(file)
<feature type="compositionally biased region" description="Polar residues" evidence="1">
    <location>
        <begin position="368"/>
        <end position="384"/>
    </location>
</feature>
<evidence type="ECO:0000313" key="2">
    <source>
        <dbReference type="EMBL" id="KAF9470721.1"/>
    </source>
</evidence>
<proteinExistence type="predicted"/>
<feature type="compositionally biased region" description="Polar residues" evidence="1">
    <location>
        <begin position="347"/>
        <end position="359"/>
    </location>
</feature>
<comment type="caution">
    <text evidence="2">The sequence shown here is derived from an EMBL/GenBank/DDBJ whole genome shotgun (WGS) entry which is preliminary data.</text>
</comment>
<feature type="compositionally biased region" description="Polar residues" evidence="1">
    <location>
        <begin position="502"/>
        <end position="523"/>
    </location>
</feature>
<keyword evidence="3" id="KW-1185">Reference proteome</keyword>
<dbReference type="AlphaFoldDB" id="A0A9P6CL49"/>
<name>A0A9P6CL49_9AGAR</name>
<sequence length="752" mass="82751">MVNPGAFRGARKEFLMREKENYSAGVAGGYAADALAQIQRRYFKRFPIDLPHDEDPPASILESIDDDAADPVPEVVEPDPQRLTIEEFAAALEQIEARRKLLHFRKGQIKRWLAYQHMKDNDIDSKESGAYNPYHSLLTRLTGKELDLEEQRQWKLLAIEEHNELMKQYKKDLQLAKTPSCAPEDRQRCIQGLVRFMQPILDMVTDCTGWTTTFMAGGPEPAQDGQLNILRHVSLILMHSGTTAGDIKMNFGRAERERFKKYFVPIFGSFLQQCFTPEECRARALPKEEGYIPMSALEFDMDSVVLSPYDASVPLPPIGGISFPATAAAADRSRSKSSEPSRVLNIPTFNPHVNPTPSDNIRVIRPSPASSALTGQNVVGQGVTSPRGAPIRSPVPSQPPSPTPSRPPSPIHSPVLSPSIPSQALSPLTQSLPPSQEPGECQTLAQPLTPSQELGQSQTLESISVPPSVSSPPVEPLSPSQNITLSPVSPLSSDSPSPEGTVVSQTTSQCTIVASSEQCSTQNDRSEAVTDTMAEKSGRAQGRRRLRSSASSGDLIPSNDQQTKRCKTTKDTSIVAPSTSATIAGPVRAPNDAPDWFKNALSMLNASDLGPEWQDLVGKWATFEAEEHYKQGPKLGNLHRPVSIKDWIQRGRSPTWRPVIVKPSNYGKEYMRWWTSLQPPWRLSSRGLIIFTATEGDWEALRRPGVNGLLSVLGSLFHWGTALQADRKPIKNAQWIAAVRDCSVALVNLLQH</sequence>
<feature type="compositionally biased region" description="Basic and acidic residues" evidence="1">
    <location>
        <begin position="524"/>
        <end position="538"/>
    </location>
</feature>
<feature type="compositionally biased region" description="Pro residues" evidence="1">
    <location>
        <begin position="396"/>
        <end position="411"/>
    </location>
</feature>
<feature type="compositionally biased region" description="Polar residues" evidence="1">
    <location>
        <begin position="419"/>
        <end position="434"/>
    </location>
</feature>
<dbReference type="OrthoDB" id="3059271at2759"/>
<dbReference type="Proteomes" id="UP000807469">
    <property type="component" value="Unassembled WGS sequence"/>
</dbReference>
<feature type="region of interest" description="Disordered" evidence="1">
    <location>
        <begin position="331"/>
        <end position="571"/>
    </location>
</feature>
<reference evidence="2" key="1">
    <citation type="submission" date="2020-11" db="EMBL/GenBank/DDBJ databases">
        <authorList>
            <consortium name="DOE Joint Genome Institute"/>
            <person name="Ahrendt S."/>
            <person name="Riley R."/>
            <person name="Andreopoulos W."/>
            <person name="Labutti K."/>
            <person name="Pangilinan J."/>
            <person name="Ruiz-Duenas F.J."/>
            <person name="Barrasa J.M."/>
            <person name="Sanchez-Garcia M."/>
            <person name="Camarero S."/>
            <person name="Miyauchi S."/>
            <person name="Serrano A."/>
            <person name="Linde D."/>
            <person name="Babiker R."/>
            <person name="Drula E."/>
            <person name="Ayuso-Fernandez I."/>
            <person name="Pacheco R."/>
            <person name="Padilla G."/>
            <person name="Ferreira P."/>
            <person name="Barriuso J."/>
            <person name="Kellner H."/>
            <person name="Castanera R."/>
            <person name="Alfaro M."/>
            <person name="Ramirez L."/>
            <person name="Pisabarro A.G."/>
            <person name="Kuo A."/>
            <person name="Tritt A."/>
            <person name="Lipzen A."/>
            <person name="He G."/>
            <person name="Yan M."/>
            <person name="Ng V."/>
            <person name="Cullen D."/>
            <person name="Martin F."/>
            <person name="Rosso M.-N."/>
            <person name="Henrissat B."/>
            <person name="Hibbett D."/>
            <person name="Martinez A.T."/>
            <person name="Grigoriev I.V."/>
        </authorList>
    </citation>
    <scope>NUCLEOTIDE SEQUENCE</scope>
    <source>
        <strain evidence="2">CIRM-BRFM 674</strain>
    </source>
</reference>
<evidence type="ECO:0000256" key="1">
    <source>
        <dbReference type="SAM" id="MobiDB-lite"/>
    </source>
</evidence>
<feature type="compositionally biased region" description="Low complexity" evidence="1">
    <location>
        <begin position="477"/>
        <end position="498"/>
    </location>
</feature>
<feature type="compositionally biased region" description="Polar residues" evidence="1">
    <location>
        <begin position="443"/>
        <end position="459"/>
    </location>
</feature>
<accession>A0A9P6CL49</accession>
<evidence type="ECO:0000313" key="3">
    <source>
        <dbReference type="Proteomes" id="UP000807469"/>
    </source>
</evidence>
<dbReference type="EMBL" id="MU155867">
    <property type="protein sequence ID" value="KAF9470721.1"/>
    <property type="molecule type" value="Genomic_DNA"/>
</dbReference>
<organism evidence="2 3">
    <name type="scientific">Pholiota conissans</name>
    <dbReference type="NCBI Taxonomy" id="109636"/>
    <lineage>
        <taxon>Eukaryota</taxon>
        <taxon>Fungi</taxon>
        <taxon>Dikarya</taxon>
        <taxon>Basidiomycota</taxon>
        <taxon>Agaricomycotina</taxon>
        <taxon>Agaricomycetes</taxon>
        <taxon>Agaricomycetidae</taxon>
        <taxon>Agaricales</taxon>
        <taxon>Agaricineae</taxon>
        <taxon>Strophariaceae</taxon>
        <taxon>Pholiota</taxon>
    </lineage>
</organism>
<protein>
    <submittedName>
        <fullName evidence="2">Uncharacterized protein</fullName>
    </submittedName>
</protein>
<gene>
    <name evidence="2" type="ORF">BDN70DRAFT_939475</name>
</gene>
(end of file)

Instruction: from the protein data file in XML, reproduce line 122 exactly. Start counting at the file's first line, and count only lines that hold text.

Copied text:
        <end position="459"/>